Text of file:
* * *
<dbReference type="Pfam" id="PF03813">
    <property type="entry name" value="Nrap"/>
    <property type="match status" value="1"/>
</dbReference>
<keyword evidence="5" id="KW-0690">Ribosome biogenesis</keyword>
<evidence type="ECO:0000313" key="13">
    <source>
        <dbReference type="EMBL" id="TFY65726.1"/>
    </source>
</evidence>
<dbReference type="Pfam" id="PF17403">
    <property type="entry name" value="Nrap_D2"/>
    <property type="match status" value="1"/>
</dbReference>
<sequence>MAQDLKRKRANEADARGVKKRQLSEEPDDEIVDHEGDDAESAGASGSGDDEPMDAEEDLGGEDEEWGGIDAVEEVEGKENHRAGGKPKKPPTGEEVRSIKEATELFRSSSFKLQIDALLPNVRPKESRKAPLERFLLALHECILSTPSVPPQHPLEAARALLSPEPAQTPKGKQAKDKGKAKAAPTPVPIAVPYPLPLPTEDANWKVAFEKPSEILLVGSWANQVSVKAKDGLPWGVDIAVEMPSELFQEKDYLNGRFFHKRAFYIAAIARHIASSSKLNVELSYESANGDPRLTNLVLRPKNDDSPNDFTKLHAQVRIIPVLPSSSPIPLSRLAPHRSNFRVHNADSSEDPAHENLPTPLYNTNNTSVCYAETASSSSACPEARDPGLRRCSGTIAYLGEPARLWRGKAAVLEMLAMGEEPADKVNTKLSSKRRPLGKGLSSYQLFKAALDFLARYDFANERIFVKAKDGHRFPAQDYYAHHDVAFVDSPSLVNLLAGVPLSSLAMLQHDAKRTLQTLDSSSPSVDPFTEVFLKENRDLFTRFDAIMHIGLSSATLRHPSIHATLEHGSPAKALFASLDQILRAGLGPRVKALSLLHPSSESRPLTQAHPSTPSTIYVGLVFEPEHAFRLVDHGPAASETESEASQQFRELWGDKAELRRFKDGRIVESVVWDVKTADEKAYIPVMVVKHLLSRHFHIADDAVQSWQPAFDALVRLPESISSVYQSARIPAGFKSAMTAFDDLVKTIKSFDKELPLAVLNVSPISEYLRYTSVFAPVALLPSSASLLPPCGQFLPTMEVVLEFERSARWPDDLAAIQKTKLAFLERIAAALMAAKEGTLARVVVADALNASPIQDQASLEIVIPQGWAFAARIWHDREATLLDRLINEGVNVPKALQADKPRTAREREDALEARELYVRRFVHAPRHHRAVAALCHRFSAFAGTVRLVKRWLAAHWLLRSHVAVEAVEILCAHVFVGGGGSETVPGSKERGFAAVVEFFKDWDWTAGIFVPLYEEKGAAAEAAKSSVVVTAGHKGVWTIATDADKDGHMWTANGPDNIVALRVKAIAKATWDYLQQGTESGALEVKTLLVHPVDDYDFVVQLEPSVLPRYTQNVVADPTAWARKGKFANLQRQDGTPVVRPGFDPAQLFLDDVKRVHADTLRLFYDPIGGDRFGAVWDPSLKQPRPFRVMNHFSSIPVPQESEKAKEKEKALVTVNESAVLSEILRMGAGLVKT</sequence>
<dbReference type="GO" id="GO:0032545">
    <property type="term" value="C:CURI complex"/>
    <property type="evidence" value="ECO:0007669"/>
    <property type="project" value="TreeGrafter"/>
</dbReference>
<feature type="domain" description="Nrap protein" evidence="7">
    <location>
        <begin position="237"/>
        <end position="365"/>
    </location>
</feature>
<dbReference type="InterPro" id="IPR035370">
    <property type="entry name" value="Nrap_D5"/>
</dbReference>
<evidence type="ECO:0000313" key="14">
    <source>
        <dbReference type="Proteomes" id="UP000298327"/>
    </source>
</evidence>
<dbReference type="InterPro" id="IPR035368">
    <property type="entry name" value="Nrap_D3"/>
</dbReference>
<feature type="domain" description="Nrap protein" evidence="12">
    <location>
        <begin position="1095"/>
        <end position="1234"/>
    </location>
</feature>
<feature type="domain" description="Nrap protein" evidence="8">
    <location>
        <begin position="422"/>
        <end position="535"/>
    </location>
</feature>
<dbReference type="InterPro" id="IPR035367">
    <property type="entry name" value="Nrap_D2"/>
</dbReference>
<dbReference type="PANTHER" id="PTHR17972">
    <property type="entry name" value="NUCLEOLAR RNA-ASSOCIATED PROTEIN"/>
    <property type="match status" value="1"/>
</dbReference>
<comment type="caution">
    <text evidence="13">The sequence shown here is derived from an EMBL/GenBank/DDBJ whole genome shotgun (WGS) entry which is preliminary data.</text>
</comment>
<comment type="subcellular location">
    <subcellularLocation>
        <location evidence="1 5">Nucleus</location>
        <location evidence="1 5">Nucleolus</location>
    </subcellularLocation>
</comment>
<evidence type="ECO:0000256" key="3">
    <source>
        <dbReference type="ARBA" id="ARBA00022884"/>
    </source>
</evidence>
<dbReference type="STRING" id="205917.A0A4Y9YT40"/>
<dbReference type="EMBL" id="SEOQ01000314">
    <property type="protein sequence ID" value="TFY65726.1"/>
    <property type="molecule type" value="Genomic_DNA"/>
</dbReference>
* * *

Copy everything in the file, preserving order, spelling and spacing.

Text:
<dbReference type="Pfam" id="PF03813">
    <property type="entry name" value="Nrap"/>
    <property type="match status" value="1"/>
</dbReference>
<keyword evidence="5" id="KW-0690">Ribosome biogenesis</keyword>
<evidence type="ECO:0000313" key="13">
    <source>
        <dbReference type="EMBL" id="TFY65726.1"/>
    </source>
</evidence>
<dbReference type="Pfam" id="PF17403">
    <property type="entry name" value="Nrap_D2"/>
    <property type="match status" value="1"/>
</dbReference>
<sequence>MAQDLKRKRANEADARGVKKRQLSEEPDDEIVDHEGDDAESAGASGSGDDEPMDAEEDLGGEDEEWGGIDAVEEVEGKENHRAGGKPKKPPTGEEVRSIKEATELFRSSSFKLQIDALLPNVRPKESRKAPLERFLLALHECILSTPSVPPQHPLEAARALLSPEPAQTPKGKQAKDKGKAKAAPTPVPIAVPYPLPLPTEDANWKVAFEKPSEILLVGSWANQVSVKAKDGLPWGVDIAVEMPSELFQEKDYLNGRFFHKRAFYIAAIARHIASSSKLNVELSYESANGDPRLTNLVLRPKNDDSPNDFTKLHAQVRIIPVLPSSSPIPLSRLAPHRSNFRVHNADSSEDPAHENLPTPLYNTNNTSVCYAETASSSSACPEARDPGLRRCSGTIAYLGEPARLWRGKAAVLEMLAMGEEPADKVNTKLSSKRRPLGKGLSSYQLFKAALDFLARYDFANERIFVKAKDGHRFPAQDYYAHHDVAFVDSPSLVNLLAGVPLSSLAMLQHDAKRTLQTLDSSSPSVDPFTEVFLKENRDLFTRFDAIMHIGLSSATLRHPSIHATLEHGSPAKALFASLDQILRAGLGPRVKALSLLHPSSESRPLTQAHPSTPSTIYVGLVFEPEHAFRLVDHGPAASETESEASQQFRELWGDKAELRRFKDGRIVESVVWDVKTADEKAYIPVMVVKHLLSRHFHIADDAVQSWQPAFDALVRLPESISSVYQSARIPAGFKSAMTAFDDLVKTIKSFDKELPLAVLNVSPISEYLRYTSVFAPVALLPSSASLLPPCGQFLPTMEVVLEFERSARWPDDLAAIQKTKLAFLERIAAALMAAKEGTLARVVVADALNASPIQDQASLEIVIPQGWAFAARIWHDREATLLDRLINEGVNVPKALQADKPRTAREREDALEARELYVRRFVHAPRHHRAVAALCHRFSAFAGTVRLVKRWLAAHWLLRSHVAVEAVEILCAHVFVGGGGSETVPGSKERGFAAVVEFFKDWDWTAGIFVPLYEEKGAAAEAAKSSVVVTAGHKGVWTIATDADKDGHMWTANGPDNIVALRVKAIAKATWDYLQQGTESGALEVKTLLVHPVDDYDFVVQLEPSVLPRYTQNVVADPTAWARKGKFANLQRQDGTPVVRPGFDPAQLFLDDVKRVHADTLRLFYDPIGGDRFGAVWDPSLKQPRPFRVMNHFSSIPVPQESEKAKEKEKALVTVNESAVLSEILRMGAGLVKT</sequence>
<dbReference type="GO" id="GO:0032545">
    <property type="term" value="C:CURI complex"/>
    <property type="evidence" value="ECO:0007669"/>
    <property type="project" value="TreeGrafter"/>
</dbReference>
<feature type="domain" description="Nrap protein" evidence="7">
    <location>
        <begin position="237"/>
        <end position="365"/>
    </location>
</feature>
<dbReference type="InterPro" id="IPR035370">
    <property type="entry name" value="Nrap_D5"/>
</dbReference>
<evidence type="ECO:0000313" key="14">
    <source>
        <dbReference type="Proteomes" id="UP000298327"/>
    </source>
</evidence>
<dbReference type="InterPro" id="IPR035368">
    <property type="entry name" value="Nrap_D3"/>
</dbReference>
<feature type="domain" description="Nrap protein" evidence="12">
    <location>
        <begin position="1095"/>
        <end position="1234"/>
    </location>
</feature>
<feature type="domain" description="Nrap protein" evidence="8">
    <location>
        <begin position="422"/>
        <end position="535"/>
    </location>
</feature>
<dbReference type="InterPro" id="IPR035367">
    <property type="entry name" value="Nrap_D2"/>
</dbReference>
<dbReference type="PANTHER" id="PTHR17972">
    <property type="entry name" value="NUCLEOLAR RNA-ASSOCIATED PROTEIN"/>
    <property type="match status" value="1"/>
</dbReference>
<comment type="caution">
    <text evidence="13">The sequence shown here is derived from an EMBL/GenBank/DDBJ whole genome shotgun (WGS) entry which is preliminary data.</text>
</comment>
<comment type="subcellular location">
    <subcellularLocation>
        <location evidence="1 5">Nucleus</location>
        <location evidence="1 5">Nucleolus</location>
    </subcellularLocation>
</comment>
<evidence type="ECO:0000256" key="3">
    <source>
        <dbReference type="ARBA" id="ARBA00022884"/>
    </source>
</evidence>
<dbReference type="STRING" id="205917.A0A4Y9YT40"/>
<dbReference type="EMBL" id="SEOQ01000314">
    <property type="protein sequence ID" value="TFY65726.1"/>
    <property type="molecule type" value="Genomic_DNA"/>
</dbReference>